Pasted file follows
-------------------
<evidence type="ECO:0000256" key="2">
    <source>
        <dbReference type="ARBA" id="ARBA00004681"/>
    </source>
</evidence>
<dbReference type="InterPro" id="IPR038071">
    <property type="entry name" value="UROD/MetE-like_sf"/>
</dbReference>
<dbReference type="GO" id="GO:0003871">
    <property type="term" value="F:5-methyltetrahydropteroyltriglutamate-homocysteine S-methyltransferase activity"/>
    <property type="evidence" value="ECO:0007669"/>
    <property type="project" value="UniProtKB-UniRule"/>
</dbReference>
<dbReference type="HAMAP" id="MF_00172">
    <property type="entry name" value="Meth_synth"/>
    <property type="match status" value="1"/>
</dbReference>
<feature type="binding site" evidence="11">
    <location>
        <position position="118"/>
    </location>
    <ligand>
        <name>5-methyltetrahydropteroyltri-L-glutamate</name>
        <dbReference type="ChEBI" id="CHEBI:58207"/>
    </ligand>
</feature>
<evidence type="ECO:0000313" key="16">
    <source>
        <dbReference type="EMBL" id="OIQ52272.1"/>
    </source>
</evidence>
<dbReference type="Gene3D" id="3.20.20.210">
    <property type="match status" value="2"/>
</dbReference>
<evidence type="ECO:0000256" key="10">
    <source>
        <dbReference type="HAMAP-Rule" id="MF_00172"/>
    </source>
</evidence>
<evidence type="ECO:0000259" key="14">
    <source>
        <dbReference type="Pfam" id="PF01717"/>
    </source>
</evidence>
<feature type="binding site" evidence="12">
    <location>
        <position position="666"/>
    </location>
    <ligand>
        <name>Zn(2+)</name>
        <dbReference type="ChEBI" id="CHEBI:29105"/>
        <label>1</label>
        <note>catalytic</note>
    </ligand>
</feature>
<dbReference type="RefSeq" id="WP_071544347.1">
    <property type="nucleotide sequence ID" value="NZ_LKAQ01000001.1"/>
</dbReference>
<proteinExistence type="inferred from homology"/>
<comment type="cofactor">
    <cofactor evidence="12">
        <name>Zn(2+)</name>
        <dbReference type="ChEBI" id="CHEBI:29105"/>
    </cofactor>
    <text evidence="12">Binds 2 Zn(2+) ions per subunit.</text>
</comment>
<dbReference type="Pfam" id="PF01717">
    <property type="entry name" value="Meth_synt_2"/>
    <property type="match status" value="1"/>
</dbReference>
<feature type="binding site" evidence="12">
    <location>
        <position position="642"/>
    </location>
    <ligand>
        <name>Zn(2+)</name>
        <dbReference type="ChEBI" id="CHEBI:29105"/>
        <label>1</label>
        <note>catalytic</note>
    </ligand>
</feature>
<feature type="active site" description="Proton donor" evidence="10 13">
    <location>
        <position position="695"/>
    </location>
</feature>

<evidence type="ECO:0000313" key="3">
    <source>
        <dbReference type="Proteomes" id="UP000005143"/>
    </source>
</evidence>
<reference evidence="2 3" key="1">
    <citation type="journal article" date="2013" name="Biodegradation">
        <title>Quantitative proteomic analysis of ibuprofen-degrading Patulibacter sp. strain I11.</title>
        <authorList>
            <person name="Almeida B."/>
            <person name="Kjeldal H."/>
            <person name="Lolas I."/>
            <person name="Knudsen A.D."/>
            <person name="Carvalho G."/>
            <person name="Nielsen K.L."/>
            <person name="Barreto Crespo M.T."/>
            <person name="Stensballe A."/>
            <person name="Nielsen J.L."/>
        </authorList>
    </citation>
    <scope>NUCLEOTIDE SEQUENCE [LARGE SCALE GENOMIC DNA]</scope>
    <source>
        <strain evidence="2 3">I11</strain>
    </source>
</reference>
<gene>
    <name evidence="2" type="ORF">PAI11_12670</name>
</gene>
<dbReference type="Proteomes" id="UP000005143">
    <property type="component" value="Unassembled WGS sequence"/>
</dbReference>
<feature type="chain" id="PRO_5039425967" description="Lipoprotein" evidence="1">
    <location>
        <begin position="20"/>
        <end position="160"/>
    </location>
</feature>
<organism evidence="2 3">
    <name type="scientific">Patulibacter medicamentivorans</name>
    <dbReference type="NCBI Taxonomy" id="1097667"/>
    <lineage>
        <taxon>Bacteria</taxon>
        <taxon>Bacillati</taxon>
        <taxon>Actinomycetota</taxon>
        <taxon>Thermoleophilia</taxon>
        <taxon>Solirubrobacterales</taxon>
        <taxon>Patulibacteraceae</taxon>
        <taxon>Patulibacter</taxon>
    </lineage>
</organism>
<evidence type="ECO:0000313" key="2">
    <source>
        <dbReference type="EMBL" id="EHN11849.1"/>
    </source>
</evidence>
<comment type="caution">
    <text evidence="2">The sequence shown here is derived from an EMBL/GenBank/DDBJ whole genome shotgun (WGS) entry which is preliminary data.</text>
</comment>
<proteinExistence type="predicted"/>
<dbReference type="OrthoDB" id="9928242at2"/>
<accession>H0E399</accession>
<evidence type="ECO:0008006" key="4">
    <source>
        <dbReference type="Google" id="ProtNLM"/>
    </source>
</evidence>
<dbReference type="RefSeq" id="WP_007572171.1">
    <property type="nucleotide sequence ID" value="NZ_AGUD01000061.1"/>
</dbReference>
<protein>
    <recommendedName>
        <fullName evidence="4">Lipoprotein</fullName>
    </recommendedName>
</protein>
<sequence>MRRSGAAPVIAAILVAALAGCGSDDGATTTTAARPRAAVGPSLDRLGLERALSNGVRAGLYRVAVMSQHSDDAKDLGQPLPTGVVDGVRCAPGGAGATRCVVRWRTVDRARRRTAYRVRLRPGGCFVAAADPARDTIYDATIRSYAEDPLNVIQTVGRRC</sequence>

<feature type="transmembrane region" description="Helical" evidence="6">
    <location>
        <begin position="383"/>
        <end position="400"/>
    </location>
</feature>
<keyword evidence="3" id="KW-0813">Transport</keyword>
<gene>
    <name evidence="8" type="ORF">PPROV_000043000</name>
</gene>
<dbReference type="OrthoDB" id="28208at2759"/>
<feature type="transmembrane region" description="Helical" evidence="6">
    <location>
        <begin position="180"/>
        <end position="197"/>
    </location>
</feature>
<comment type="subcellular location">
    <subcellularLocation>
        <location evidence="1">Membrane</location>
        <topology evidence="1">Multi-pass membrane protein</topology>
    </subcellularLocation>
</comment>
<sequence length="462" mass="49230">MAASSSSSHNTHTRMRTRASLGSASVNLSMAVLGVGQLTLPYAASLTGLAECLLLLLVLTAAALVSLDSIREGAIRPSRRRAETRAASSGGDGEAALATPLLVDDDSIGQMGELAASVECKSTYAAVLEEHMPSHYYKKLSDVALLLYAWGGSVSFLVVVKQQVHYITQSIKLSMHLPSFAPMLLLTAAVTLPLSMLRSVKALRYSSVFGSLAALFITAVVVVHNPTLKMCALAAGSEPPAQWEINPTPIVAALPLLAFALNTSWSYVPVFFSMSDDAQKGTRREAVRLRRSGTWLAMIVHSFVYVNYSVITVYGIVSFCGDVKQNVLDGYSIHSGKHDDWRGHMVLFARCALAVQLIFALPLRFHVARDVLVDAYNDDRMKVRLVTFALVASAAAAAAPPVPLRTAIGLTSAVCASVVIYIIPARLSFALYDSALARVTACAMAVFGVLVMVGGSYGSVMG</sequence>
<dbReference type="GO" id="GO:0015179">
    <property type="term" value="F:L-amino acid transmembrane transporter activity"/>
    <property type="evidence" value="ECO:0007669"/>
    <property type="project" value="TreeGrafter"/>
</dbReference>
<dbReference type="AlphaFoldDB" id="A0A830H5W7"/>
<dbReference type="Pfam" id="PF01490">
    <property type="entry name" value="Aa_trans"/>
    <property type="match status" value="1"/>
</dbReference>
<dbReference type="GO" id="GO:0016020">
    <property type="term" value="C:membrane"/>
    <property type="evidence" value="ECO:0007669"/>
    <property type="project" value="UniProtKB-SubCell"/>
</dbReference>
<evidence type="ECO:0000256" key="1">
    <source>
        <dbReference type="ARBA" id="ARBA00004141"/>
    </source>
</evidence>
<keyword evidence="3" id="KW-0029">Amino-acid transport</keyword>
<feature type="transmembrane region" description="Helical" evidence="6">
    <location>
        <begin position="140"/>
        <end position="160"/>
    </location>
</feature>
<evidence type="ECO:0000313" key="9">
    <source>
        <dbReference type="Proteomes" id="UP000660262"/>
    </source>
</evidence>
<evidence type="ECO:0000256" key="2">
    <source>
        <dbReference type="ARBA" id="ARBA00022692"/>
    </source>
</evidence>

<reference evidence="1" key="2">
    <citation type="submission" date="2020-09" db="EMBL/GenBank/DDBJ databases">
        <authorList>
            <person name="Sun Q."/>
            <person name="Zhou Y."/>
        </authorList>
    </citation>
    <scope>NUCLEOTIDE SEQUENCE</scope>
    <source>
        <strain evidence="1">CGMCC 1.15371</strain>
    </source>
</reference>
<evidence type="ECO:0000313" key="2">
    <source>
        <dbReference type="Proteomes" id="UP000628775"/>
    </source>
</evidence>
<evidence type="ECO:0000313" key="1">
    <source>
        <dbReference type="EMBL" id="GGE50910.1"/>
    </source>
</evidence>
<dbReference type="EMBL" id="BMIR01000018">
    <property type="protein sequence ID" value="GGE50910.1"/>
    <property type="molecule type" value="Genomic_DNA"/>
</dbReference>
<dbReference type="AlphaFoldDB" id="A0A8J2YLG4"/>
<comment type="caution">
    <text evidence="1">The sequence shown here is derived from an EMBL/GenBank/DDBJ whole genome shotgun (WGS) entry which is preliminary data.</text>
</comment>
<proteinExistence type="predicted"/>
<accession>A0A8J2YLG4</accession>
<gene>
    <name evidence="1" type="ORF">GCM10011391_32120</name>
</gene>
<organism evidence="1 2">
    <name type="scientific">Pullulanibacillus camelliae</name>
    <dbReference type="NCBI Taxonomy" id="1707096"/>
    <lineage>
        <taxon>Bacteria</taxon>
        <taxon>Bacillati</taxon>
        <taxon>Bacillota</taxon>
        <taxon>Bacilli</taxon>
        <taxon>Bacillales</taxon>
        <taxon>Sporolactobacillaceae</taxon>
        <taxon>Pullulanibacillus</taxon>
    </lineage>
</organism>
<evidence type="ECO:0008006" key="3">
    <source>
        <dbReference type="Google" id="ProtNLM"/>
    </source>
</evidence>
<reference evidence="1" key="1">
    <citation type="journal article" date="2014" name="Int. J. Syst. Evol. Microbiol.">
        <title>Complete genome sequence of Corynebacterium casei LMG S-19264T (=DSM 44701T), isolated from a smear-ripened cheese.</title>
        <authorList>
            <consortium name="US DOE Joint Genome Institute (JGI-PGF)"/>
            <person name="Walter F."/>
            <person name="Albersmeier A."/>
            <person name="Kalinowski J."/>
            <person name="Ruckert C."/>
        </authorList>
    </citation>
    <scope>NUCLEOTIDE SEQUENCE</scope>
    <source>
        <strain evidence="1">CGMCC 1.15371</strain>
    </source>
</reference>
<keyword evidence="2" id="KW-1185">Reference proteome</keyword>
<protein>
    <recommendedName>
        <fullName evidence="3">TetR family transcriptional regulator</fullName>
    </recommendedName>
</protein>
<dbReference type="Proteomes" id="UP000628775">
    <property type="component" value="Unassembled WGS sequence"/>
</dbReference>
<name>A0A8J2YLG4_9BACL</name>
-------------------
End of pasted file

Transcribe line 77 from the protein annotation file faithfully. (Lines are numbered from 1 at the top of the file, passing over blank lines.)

        <dbReference type="ChEBI" id="CHEBI:29105"/>